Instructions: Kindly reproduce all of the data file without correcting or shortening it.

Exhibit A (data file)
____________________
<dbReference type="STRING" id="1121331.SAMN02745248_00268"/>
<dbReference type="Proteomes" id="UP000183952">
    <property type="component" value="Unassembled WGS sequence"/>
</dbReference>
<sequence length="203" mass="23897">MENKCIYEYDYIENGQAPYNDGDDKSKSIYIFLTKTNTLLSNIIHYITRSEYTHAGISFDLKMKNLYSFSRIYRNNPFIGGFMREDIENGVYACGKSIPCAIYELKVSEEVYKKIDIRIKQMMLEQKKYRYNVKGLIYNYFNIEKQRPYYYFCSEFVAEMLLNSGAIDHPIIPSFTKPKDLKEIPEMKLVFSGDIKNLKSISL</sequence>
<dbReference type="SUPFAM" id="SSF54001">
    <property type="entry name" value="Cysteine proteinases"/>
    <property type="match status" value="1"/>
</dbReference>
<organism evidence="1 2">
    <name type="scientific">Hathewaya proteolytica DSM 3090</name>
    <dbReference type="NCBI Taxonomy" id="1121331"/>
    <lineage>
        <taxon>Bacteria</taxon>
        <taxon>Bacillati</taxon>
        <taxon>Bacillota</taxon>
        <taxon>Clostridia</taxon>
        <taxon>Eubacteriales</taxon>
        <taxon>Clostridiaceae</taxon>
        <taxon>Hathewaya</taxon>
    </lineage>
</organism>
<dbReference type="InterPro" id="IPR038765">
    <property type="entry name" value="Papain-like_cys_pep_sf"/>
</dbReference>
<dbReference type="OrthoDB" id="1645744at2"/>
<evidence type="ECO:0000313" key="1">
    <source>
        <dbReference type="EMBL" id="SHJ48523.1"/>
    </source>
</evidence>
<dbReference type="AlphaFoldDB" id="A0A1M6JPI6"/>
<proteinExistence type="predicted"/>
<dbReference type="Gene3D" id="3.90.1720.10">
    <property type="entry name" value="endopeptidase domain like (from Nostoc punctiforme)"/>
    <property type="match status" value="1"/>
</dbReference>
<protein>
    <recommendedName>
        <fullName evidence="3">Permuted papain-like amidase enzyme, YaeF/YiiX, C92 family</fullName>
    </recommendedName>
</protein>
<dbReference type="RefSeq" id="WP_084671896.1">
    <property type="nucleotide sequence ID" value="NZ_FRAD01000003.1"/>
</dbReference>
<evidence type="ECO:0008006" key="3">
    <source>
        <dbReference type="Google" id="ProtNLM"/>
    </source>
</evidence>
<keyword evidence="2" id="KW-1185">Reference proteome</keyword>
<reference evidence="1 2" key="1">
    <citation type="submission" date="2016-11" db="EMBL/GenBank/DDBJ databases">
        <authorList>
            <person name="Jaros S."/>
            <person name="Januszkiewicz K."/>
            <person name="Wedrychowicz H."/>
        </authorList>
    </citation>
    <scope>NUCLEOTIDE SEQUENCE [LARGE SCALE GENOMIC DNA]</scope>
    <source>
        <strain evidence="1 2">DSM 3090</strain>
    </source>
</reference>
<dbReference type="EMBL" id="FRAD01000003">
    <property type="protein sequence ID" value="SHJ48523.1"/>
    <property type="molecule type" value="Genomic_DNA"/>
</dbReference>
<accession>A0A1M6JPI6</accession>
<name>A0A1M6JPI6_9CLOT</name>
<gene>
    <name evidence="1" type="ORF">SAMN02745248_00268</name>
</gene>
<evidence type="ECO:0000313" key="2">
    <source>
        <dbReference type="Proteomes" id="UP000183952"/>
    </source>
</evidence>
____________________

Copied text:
<dbReference type="STRING" id="1121331.SAMN02745248_00268"/>
<dbReference type="Proteomes" id="UP000183952">
    <property type="component" value="Unassembled WGS sequence"/>
</dbReference>
<sequence length="203" mass="23897">MENKCIYEYDYIENGQAPYNDGDDKSKSIYIFLTKTNTLLSNIIHYITRSEYTHAGISFDLKMKNLYSFSRIYRNNPFIGGFMREDIENGVYACGKSIPCAIYELKVSEEVYKKIDIRIKQMMLEQKKYRYNVKGLIYNYFNIEKQRPYYYFCSEFVAEMLLNSGAIDHPIIPSFTKPKDLKEIPEMKLVFSGDIKNLKSISL</sequence>
<dbReference type="SUPFAM" id="SSF54001">
    <property type="entry name" value="Cysteine proteinases"/>
    <property type="match status" value="1"/>
</dbReference>
<organism evidence="1 2">
    <name type="scientific">Hathewaya proteolytica DSM 3090</name>
    <dbReference type="NCBI Taxonomy" id="1121331"/>
    <lineage>
        <taxon>Bacteria</taxon>
        <taxon>Bacillati</taxon>
        <taxon>Bacillota</taxon>
        <taxon>Clostridia</taxon>
        <taxon>Eubacteriales</taxon>
        <taxon>Clostridiaceae</taxon>
        <taxon>Hathewaya</taxon>
    </lineage>
</organism>
<dbReference type="InterPro" id="IPR038765">
    <property type="entry name" value="Papain-like_cys_pep_sf"/>
</dbReference>
<dbReference type="OrthoDB" id="1645744at2"/>
<evidence type="ECO:0000313" key="1">
    <source>
        <dbReference type="EMBL" id="SHJ48523.1"/>
    </source>
</evidence>
<dbReference type="AlphaFoldDB" id="A0A1M6JPI6"/>
<proteinExistence type="predicted"/>
<dbReference type="Gene3D" id="3.90.1720.10">
    <property type="entry name" value="endopeptidase domain like (from Nostoc punctiforme)"/>
    <property type="match status" value="1"/>
</dbReference>
<protein>
    <recommendedName>
        <fullName evidence="3">Permuted papain-like amidase enzyme, YaeF/YiiX, C92 family</fullName>
    </recommendedName>
</protein>
<dbReference type="RefSeq" id="WP_084671896.1">
    <property type="nucleotide sequence ID" value="NZ_FRAD01000003.1"/>
</dbReference>
<evidence type="ECO:0008006" key="3">
    <source>
        <dbReference type="Google" id="ProtNLM"/>
    </source>
</evidence>
<keyword evidence="2" id="KW-1185">Reference proteome</keyword>
<reference evidence="1 2" key="1">
    <citation type="submission" date="2016-11" db="EMBL/GenBank/DDBJ databases">
        <authorList>
            <person name="Jaros S."/>
            <person name="Januszkiewicz K."/>
            <person name="Wedrychowicz H."/>
        </authorList>
    </citation>
    <scope>NUCLEOTIDE SEQUENCE [LARGE SCALE GENOMIC DNA]</scope>
    <source>
        <strain evidence="1 2">DSM 3090</strain>
    </source>
</reference>
<dbReference type="EMBL" id="FRAD01000003">
    <property type="protein sequence ID" value="SHJ48523.1"/>
    <property type="molecule type" value="Genomic_DNA"/>
</dbReference>
<accession>A0A1M6JPI6</accession>
<name>A0A1M6JPI6_9CLOT</name>
<gene>
    <name evidence="1" type="ORF">SAMN02745248_00268</name>
</gene>
<evidence type="ECO:0000313" key="2">
    <source>
        <dbReference type="Proteomes" id="UP000183952"/>
    </source>
</evidence>